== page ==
Back to the United States, Venter received a BSc in biochemistry in 1972, starting at the College of San Mateo in California and later transferring to the University of California (UC), San Diego. In December 1975 he received a PhD in physiology and pharmacology, also from the UC San Diego, studying neurotransmitters and adrenaline under the biochemist Nathan O. Kaplan. While in graduate school, Venter met and married Barbara Rae, who was also a PhD student at UC San Diego.
Venter’s first job as a graduate of UC San Diego was as assistant professor at the State University of New York (SUNY) at Buffalo and the Roswell Park Cancer Institute, also in Buffalo, New York. He researched mammalian receptor proteins using techniques based on immunology and tissue culture, which was a novel approach at the time. He published the article, "Autoantibodies to beta 2-adrenergic receptors: a possible cause of adrenergic hyporesponsiveness in allergic rhinitis and asthma" in 1980. While at SUNY Buffalo, Venter divorced his first wife and married his graduate student Claire M. Fraser. In 1984, Venter joined the US National Institutes of Health (NIH) in Bethesda, Maryland, where he developed Expressed Sequence Tags, or ESTs, also known as shotgun sequencing, for rapid gene discovery. A year later his wife Fraser joined Venter at the NIH.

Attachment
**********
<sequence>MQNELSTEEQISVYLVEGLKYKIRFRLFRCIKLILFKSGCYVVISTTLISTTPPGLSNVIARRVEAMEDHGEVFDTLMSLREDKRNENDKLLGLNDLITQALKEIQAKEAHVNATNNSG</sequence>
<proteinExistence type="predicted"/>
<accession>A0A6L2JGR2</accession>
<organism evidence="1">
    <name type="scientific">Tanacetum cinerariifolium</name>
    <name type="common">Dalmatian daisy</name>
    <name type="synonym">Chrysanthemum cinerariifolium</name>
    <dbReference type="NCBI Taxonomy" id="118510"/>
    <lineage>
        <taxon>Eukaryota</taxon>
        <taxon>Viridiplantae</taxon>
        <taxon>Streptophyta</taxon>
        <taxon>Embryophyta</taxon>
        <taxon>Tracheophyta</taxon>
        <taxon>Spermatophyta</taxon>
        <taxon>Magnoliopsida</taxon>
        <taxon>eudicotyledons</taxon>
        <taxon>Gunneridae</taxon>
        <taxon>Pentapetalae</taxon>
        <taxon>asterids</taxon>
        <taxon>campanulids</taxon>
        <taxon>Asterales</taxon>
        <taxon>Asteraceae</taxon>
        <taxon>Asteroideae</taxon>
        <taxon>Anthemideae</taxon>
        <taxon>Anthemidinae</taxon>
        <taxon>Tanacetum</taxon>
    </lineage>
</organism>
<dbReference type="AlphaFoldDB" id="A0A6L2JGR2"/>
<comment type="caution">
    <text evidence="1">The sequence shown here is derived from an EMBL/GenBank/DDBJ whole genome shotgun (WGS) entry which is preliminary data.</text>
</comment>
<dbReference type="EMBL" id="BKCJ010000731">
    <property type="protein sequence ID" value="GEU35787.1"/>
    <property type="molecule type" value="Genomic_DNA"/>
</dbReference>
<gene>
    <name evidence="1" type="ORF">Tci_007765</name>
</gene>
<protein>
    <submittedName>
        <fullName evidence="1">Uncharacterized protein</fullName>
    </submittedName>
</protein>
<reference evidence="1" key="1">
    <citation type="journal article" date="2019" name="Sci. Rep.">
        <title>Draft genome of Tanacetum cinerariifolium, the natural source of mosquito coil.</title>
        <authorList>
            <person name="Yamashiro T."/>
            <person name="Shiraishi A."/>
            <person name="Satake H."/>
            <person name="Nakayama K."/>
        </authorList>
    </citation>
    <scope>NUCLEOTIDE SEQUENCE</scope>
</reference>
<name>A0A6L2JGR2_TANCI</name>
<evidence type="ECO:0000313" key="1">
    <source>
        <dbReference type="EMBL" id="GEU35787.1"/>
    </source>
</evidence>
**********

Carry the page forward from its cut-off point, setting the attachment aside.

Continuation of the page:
Venter used ESTs to sequence parts of the genomes of a number of microbial organisms, with the ultimate aim to map the human genome. He co-authored a paper titled, "Caenorhabditis elegans expressed sequence tags identify gene families and potential disease gene homologues," in 1992. Venter’s colleagues argued that the EST technique, which seemed to be working for the simpler genomes of some bacteria, would not be robust and precise enough to map the more complex human genome. In 1992, two years after the NIH and the Department of Energy launched the Human Genome Project in the US, Venter left the NIH. He recruited private resources to map the human genome himself, with his own methods. Venter has been criticized for using the initial work of the NIH on genome mapping for his personal gain.